From the Archives // Ice Cream: an ideal Culture Shock Remedy

After a milestone weekend (first week = over), filled with moments of culture shock and triumphant adjusting (we found peanut butter, people), it was Monday morning. Start fresh right?

Wrong. Monday morning was one of those rare but incredibly frustrating, “Hey! I’m new here, please take advantage of me…” moments that are just part of the experience of moving to new place. My inability to speak Chinese has kept me a little timid over the past week, rarely venturing out without James. However, this day was going to be an easy cab ride across town to spend the day with an American friend. Wrong again.

James waited for a cab with me, confirmed the location twice with the driver and rushed off to catch his bus to class. As soon as he was gone, the cab driver does a u-turn across the oncoming 4 lanes of traffic and heads off in the wrong direction… New route, I’m thinking. He drives around the city square we live near and stops on a street off of the back side of the square and asks for his fare. At this point, I am a little panicked – no phone and no way to tell him he is way wrong. After a few minutes of awkward gesturing, I get him to use his phone to make a call knowing that James will not answer as he is on a noisy city bus and does not have caller ID.  By this point, he knows he is wrong but what’s a girl to do?

I fumed and cried the entire walk home, after being ripped off for a cab fare that was not earned and convinced that the driver knew exactly what he was doing but knew that I could not correct him. Two and half hours and a rain storm later, I am sitting on a bench under a huge tree to stay clear of the rain waiting for James to get home from school. The end. That day, I hated China.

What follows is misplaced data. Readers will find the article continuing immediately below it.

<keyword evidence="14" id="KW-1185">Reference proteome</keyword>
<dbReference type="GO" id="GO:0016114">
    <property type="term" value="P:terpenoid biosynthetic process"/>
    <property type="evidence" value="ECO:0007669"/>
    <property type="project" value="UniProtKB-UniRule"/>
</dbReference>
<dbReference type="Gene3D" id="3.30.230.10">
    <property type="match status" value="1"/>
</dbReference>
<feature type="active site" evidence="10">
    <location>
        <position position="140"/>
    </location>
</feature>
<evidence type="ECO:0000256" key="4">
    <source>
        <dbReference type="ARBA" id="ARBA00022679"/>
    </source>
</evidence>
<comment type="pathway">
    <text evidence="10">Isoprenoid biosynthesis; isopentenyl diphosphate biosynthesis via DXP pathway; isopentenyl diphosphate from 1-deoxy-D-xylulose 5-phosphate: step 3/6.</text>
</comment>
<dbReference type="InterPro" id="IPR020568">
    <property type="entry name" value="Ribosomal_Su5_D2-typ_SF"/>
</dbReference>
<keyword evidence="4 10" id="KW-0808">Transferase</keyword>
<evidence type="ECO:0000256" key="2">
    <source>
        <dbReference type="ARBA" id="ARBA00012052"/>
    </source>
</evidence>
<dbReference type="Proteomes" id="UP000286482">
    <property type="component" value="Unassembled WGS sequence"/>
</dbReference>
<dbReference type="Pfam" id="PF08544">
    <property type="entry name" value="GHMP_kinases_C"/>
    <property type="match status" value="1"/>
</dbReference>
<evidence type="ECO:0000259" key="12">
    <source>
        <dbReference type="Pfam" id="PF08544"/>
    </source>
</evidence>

But things get better. You see a friend, remember a face, or explain to a new friend why you made the trip across the world. Things always get better.

Yesterday, I spent the day getting to know a new friend. Laughter and vulnerability that encouraged my heart like only friendship can. We spent the day watching her kids and adding another two babies to the mix. I forgot how exhausting babysitting can be…

After a long, successful day (“I made it in a cab on my own” is the current definition of success), we met up with James for shao kao. Shao kao is quite possibly our favorite food here; meats and veggies that covered in spice and cooked over extremely hot coals & only available late in the evening on streets all over the city. I didn’t stop eating long enough to take a picture of the food so…

  Here’s what shao kao looks like after we destroyed everything.

Here’s what shao kao looks like after we destroyed everything.

  My new little best friend, Annie, who I convinced that green beans were here favorite because they are mine.

My new little best friend, Annie, who I convinced that green beans were here favorite because they are mine.

  Our spot of choice. Behind the grill, baskets and trays of meats, veggies, potatoes, and tofu are kept. You pick what you want, sit down, and its brought out little by little as everything cooks over the coals.

Our spot of choice. Behind the grill, baskets and trays of meats, veggies, potatoes, and tofu are kept. You pick what you want, sit down, and its brought out little by little as everything cooks over the coals.

After dinner, we brought the Robbins to our neighborhood for Baroque ice cream & gelato, a serious treat.

It’s a good day when ice cream is in the mix.